On the strength of newly minted classics like "Black Sabbath," "The Wizard" and "N.I.B.," Black Sabbath (released in the States on Warner Bros.) soon made the Top 25 on the U.S. album charts as well, though the band quickly acquired as many detractors as they had fans. Rumors that Sabbath were satanically inclined were fanned by the record company's inclusion of an inverted cross on the album's inner sleeve, not to mention the line, "My name is Lucifer/Please take my hand," from "N.I.B."
" 'N.I.B.' is taking the piss out of the devil," explains Butler, who wrote the song's lyrics. "I can't just compose a straight love song, so it's like, 'Fine! I'll make the devil fall in love!' If you take the Satan out of it, it's just about this guy who falls in love. And he comes up with all the cliches, like he can give you the moon and the stars -- but he actually can! But a lot of people missed the point."
Butler, who grew up "a severe Catholic" and once seriously considered joining the priesthood, has spent the better part of his career trying to clear up the satanic misconceptions about Black Sabbath, but to little avail. "It's the same with the people that go on about Marilyn Manson," he says. "They never want to actually listen to the lyrics -- well, our lyrics, at least. They'd rather take it the wrong way, just because of the name of the band. I've done interviews with Christian papers where, if I'm talking about how much I respect Jesus, they'll say, 'But you can't possibly respect Jesus! You wouldn't be in a rock band if you did!'"
Emboldened by Black Sabbath's unexpected success, Vertigo rushed the band into the studio to record a follow-up. ''A lot of the Paranoid album was written around the time of Black Sabbath," Butler remembers. "Basically, we refined -- well, we didn't even really refine it! We just did the same thing as the first album in two days, live in the studio." Originally titled War Pigs, the album took its final, record company-mandated name from a last-minute inclusion. "We wrote 'Paranoid' as an afterthought, really, because we needed a three-minute filler for the album," Butler says. "Rodger Bain said, 'Just a minute! We need one more song!' Tony came up with the riff; I quickly did the lyrics and Ozzy was reading them as he was singing, and that's how it got done."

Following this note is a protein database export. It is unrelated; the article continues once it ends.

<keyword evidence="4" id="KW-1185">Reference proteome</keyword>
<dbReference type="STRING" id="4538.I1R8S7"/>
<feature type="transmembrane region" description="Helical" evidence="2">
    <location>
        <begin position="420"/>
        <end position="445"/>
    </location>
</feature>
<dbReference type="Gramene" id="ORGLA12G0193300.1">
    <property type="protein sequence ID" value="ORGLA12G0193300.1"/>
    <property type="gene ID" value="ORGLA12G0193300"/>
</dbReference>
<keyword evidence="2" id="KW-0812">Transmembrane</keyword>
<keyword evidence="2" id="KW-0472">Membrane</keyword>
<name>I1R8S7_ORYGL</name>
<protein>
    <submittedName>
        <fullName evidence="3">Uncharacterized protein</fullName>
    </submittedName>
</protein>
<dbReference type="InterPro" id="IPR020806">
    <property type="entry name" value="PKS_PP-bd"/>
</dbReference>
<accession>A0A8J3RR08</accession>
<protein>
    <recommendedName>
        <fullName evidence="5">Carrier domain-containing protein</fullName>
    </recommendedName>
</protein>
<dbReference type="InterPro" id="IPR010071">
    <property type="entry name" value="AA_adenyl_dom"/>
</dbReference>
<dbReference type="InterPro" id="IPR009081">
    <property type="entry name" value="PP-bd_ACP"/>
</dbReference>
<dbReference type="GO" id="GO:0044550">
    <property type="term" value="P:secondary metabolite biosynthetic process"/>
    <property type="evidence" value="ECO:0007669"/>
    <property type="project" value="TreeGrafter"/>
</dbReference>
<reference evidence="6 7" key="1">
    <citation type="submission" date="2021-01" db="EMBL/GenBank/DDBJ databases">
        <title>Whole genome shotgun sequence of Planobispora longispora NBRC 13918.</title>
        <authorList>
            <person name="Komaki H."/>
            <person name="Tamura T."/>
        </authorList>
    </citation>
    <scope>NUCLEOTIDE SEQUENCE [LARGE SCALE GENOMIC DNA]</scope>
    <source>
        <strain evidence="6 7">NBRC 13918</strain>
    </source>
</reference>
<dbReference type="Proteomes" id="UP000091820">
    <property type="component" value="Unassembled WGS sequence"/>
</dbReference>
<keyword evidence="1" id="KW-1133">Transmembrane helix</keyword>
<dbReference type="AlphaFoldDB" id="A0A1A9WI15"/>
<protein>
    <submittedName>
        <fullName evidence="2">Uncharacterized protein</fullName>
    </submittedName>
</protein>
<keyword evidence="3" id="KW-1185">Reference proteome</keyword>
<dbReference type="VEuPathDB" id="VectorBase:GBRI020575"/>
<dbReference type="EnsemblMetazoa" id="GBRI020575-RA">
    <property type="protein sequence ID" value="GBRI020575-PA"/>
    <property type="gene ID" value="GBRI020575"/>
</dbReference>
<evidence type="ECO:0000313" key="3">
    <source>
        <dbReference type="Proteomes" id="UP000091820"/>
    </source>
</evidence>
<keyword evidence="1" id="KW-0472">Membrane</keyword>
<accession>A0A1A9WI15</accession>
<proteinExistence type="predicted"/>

A two-minute, fifty-second blast of pure white boy angst, "Paranoid" was so good that even radio couldn't ignore it; the song hit No.4 on the U.K. singles charts and became an FM radio staple in the States. Tighter, slicker and even more apocalyptic than its predecessor, Paranoid is still Black Sabbath's best-selling album of all time, thanks to such immortal anthems as "War Pigs," "Iron Man" and "Electric Funeral." Adhering to the same live-in-the-studio formula was 1971's excellent Master of Reality, the band's third album in 19 months. By this point, Sabbath's schedule was so hectic that none of the band members can recall much about recording tracks like "Sweet Leaf," "Children of the Grave" and "Into the Void."
"I do remember writing 'Sweet Leaf' in the studio," Butler offers. "I'd just come back from Dublin, and they'd had these cigarettes called Sweet Afton, which you could get only in Ireland. We were going, 'What could we write about?' I took out this cigarette packet, and as you open it, it's got on the lid, 'The Sweetest Leaf You Can Buy!' And I was like, 'Ah, Sweet Leaf!'"
After three million-selling Black Sabbath albums, the band was finally awarded sufficient record company funds to allow a more multi-tracked approach to recording. Released in 1972, Vol. 4 was waxed at L.A.'s Record Plant, produced by the band with manager Patrick Meehan (who had replaced Jim Simpson after Black Sabbath took off). The copious amounts of cocaine that assisted them made its presence felt in such stunning new songs as "Snowblind," "Supernaut" and the desolate comedown ballad "Changes."
"Yeah, the cocaine had set in," laughs Butler. "We went out to L.A. and got into a totally different lifestyle. Half the budget went on the coke and the other half went to seeing how long we could stay in the studio. But it was a good time. We rented a house in Bel-Air and the debauchery up there was just unbelievable. Somehow, out of that came Vol. 4!"